Dr. Vahram Ter-Matevosyan is Associate Professor and Chair of the Political Science and International Affairs Program at the American University of Armenia. He specializes in Foreign and Security Policies of Turkey and the South Caucasus states. He has received his Doctor of Philosophy Degree from the University of Bergen (Norway), Master’s degree from Lund University (Sweden), Candidate of historical sciences degree from the Institute of Oriental Studies (Armenia). He was Visiting Professor at Duke University, NC (2016), Fulbright Scholar at the University of California, Berkeley, (2009-2010) and Visiting Doctoral Student at the University of Washington, Seattle (2005). He has authored two monographs: "Turkey, Kemalism, and the Soviet Union: Problems of Modernization, Ideology and Interpretation," New York & London. Palgrave Macmillan 2019; an award-winning monograph "Islam in the Social and Political Life of Turkey, 1970-2001," Yerevan, Limush, 2008; and co-authored "History of the Turkish Republic," Yerevan State University Press, 2014 (reprinted in 2019). His research articles have been published in the following peer-reviewed journals: “Nations and Nationalism,” “Europe-Asia Studies,” “Turkish Studies,” “Middle Eastern Studies”, “Insight Turkey”, “Eurasian Geography and Economics,” “Turkish Review,” “Caucasus Survey,” “Journal of Southeast European and Black Sea Studies,” “Iran and the Caucasus,” “Diaspora Studies,” “Études Arméniennes Contemporaines,” “Caucasus Analytical Digest,” “Contemporary Eurasia” etc.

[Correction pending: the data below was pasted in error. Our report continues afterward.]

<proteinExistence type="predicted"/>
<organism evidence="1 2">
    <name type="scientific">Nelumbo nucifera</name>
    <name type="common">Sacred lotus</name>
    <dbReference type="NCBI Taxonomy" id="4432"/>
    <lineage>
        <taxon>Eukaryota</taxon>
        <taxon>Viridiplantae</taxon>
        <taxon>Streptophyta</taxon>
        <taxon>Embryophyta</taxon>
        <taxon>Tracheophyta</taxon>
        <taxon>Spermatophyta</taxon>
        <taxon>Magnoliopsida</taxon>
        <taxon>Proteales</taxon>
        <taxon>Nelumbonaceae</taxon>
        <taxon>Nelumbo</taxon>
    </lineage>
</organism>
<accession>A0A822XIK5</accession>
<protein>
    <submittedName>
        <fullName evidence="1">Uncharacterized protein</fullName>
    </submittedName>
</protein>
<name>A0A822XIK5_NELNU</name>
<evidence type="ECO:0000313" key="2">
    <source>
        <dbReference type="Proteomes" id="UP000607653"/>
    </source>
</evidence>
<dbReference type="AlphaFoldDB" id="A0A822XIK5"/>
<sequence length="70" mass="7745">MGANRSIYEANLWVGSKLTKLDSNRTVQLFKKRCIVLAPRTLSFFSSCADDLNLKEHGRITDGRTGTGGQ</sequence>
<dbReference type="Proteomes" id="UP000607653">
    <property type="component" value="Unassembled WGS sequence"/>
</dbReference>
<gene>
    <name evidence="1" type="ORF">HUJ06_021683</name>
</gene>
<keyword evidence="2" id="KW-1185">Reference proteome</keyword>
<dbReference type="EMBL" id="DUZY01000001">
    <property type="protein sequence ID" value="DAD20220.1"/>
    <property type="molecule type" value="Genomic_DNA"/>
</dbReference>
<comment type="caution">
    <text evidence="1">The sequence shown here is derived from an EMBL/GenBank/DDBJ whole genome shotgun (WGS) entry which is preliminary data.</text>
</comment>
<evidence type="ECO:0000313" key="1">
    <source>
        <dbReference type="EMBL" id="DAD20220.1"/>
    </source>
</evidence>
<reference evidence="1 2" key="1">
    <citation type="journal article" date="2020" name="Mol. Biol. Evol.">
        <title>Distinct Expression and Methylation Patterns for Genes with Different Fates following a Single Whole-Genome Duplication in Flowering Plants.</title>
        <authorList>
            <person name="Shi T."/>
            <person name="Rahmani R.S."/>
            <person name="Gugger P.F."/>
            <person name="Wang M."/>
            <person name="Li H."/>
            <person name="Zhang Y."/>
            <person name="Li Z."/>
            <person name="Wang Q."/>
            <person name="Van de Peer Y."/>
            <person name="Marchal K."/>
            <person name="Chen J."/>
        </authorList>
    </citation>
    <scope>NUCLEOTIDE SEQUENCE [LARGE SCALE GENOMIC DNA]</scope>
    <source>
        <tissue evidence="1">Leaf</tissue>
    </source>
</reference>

Last week, Gyumri was in the national spotlight because of strikes and student demonstrations. At the heart of the matter was the Shirak State University, the rector and the merging of politics and education.
On April 16, 2017, Turkish citizens voted in a referendum that would give sweeping new powers to President Recep Tayyip Erdogan. With almost 99 percent of the ballots counted, Erdogan has claimed victory. What will this mean for Turkey's democracy in the coming years? Vahram Ter-Matevosyan explains.
Vahram Ter-Matevosyan writes that it is difficult to measure just how much the average Armenian was satisfied with the explanations the government provided about the scope of casualties and destruction during the April escalation. While the government was quick to praise the heroes of the war, it failed to punish those whose task it was to ensure the army was free of corruption allegations.